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Low Mileage Ferrari F40 Valued at $3.5 Million, Engine Underwent Major Servicing

A low-mileage Ferrari F40 is expected to sell for over $3 million at an auction. While having less than 5,000 miles on its odometer seems like a dream, a car undergoing major engine servicing before even reaching that milestone sounds like a future nightmare for anyone paying this much money. Or is it?
Ferrari F40 auction showcase 13 photos
Photo: Mecum Auctions
1990 Ferrar F40 auction1990 Ferrar F40 auction1990 Ferrar F40 auction1990 Ferrar F40 auction1990 Ferrar F40 auction1990 Ferrar F40 auction1990 Ferrar F40 auction1990 Ferrar F40 auction1990 Ferrar F40 auction1990 Ferrar F40 auction1990 Ferrar F40 auctionFerrari F40
Whenever you see a shiny red Ferrari F40 at auction, you can expect two things. First, it will likely be worth at least seven figures and second, a low-mileage example would see its value reach ridiculous proportions. Yes, this goes for almost any other iconic vintage automobile, but it's even more prevalent with F40s in particular. There's a handful of good reasons for that: it came with close to 500 horsepower, it was the last model approved by Enzo Ferrari, and it was the first production car to break past 200 mph.

As if those accolades weren't enough, it also showcased a legendary Pininfarina-penned design, ubiquitous in posters plastered throughout many teenagers' rooms in the '90s. Despite being on most, if not every auto enthusiast's "dream car" list, the Ferrari F40 is known for other less flattering characteristics as well. Certain units are infamously known for turning up the heat to the point of catching on fire, leading to some badly charred F40 examples on the road in the past.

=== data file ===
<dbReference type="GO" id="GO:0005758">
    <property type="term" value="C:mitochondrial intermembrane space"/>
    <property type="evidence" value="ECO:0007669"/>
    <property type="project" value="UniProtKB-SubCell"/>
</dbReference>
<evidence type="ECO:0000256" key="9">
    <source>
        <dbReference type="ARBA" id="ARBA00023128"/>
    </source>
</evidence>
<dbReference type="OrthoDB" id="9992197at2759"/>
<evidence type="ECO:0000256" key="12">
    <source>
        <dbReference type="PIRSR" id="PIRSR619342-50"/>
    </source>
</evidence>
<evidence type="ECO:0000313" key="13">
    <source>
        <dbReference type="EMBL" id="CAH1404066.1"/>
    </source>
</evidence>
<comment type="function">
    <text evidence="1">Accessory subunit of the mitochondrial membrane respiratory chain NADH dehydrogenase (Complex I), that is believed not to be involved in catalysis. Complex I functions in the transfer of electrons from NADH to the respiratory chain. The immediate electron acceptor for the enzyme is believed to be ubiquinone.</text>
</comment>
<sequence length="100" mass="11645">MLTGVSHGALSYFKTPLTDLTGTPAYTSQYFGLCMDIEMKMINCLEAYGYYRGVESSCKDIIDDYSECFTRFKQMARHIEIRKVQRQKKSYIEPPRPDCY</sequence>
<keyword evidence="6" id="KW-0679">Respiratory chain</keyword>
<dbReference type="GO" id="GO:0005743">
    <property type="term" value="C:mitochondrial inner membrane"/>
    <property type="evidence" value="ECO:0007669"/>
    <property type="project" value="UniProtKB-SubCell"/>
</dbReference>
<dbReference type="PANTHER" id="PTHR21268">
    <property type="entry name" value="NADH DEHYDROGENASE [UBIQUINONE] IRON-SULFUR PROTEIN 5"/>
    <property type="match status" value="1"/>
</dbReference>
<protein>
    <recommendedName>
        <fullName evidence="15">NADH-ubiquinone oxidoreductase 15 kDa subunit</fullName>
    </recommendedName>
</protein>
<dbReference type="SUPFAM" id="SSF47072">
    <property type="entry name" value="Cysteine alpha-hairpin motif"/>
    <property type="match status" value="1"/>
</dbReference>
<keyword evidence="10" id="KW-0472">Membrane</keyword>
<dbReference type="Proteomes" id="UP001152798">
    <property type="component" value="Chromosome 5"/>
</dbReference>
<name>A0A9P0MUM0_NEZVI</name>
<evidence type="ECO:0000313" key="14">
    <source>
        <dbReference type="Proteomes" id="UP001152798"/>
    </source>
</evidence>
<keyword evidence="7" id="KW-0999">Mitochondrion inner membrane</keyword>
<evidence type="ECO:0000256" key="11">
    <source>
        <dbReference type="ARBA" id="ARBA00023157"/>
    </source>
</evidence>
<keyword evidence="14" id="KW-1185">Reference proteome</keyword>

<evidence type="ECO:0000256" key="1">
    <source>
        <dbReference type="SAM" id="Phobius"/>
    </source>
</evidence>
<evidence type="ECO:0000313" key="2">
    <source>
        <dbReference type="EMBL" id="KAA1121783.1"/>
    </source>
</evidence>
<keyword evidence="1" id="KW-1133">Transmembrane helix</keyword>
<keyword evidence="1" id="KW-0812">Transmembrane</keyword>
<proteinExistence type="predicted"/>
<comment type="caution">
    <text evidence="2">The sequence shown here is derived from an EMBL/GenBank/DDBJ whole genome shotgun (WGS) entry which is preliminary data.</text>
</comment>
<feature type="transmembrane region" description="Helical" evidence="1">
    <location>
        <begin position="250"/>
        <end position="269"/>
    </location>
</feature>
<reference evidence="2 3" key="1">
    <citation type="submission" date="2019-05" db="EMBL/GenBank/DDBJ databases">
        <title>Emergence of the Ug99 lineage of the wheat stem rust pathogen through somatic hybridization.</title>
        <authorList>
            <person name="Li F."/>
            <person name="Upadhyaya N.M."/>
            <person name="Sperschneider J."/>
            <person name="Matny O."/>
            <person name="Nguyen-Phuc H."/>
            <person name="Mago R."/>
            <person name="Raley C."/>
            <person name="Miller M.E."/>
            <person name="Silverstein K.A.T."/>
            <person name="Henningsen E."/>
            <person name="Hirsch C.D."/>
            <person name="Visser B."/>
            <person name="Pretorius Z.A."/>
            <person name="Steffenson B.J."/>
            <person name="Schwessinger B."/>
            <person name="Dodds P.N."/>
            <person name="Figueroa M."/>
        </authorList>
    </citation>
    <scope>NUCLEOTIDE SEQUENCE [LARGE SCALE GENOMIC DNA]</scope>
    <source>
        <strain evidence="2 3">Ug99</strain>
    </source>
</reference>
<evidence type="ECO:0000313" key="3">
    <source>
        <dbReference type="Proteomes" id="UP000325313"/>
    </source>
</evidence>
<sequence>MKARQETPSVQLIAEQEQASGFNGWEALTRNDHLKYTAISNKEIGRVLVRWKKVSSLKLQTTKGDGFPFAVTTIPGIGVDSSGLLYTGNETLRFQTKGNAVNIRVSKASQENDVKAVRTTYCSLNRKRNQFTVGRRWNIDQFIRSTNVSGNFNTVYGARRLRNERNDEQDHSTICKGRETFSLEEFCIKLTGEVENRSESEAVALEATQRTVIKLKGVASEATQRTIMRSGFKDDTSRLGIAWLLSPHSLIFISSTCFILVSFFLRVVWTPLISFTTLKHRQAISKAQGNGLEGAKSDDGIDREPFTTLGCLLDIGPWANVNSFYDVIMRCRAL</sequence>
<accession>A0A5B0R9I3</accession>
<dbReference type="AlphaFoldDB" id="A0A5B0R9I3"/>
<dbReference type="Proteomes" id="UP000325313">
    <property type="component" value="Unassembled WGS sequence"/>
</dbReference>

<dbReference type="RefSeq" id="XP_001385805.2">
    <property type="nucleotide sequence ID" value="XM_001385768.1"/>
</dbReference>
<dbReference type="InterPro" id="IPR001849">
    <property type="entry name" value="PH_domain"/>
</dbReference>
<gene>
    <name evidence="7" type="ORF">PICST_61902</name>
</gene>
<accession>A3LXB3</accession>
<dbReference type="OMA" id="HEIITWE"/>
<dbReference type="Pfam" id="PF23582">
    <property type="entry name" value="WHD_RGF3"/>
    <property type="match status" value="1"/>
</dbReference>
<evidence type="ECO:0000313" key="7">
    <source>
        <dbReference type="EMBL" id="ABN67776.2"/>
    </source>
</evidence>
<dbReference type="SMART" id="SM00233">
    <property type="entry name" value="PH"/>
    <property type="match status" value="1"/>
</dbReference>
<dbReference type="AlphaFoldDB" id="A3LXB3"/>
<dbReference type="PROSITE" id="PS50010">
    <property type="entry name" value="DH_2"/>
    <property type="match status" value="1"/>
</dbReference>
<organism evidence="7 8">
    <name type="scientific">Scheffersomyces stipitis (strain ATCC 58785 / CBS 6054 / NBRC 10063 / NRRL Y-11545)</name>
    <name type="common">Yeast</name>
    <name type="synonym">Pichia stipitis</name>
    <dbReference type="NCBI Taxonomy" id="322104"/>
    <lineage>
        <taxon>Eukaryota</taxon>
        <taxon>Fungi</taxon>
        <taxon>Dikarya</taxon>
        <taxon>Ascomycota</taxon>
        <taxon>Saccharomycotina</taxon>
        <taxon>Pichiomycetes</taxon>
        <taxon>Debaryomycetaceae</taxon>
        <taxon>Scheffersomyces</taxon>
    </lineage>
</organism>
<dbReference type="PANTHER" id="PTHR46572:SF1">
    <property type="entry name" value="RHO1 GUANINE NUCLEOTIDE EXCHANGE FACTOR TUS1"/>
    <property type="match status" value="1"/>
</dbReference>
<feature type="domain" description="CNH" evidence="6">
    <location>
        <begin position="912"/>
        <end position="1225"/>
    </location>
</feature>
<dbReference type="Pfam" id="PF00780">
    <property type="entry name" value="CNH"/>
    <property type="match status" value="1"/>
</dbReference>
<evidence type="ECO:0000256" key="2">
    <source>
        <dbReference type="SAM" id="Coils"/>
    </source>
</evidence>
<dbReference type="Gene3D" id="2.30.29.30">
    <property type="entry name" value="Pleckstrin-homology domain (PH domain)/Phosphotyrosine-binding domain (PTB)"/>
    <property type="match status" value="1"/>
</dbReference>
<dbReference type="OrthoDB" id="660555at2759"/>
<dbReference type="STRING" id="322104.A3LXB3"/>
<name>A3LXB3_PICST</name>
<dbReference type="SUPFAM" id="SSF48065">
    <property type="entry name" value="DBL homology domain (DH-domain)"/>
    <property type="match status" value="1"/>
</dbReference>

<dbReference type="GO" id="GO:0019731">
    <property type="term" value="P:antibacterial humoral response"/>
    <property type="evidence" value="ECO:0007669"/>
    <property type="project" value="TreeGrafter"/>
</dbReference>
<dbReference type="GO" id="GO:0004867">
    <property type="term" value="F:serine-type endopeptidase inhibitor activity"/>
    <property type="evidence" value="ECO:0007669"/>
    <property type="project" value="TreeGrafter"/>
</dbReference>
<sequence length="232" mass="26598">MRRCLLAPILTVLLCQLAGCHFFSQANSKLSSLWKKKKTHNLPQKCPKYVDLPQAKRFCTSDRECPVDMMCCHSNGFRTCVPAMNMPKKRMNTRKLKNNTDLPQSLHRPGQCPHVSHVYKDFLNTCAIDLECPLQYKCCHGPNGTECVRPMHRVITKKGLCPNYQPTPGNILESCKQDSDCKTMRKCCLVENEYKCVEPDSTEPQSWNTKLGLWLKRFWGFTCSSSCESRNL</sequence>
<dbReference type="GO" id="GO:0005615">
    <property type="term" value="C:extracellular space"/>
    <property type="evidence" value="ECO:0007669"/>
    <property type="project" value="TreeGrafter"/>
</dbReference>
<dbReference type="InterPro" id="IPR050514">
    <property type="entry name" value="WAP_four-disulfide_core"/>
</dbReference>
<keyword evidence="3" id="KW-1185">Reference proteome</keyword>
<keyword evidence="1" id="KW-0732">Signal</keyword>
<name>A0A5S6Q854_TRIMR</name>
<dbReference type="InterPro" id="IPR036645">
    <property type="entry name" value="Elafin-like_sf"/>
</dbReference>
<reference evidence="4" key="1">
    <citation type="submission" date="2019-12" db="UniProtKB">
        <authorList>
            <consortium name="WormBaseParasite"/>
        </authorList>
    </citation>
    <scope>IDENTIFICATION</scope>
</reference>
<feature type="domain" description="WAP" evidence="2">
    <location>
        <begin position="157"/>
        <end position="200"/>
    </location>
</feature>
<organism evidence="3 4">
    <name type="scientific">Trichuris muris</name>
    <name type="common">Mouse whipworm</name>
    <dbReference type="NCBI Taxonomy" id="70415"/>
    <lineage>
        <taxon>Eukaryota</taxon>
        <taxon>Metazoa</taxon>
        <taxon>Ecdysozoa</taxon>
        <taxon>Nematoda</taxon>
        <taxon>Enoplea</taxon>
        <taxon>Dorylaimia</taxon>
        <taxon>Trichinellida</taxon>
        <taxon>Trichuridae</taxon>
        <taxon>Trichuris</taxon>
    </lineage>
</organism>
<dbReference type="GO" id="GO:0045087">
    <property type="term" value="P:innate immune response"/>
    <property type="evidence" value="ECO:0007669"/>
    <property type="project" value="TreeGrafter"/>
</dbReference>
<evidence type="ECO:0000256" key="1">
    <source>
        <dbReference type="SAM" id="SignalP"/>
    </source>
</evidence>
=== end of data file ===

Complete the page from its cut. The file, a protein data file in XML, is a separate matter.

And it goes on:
1990 Ferrar F40 auction
Photo: Mecum Auctions
Having a 2.9-liter V8 engine paired with two massive turbo, its power plant doesn't alleviate its tendency to overheat either. Aside from some units suffering from literal roadside meltdowns, the renowned nameplate was also marred by its history of brutal crashes. Since the F40 was built using extremely lightweight materials, crashes usually meant a write-off, resulting in fewer running examples each year. Now, demand for such analog racing machines could continue rising, but the overall number of F40s would only be dwindling, with low-mileage ones becoming nearly impossible to find... until recently.

Paucity is key to the F40's desirability


1990 Ferrar F40 auction
Photo: Mecum Auctions
Given that Ferrari only made roughly 1,300 F40s worldwide, it's easy to see why their value continues to appreciate as time passes. So, if previous examples sold for $1 million on average five years ago, they're now worth beyond three times that amount. Take this low-mileage 1990 Ferrari F40 offered on Mecum, for example, one of the only 213 units destined for U.S. shores.

A meager 3,413 miles are showing on its odometer, suggesting it barely even moved over long distances. One would assume it shouldn't show any notable signs of wear and tear typically associated with frequent, prolonged trips, but its service history tells another story. Although it comes with quite a comprehensive service record, that only emphasizes the various extensive, and likely expensive, repairs it required over the years.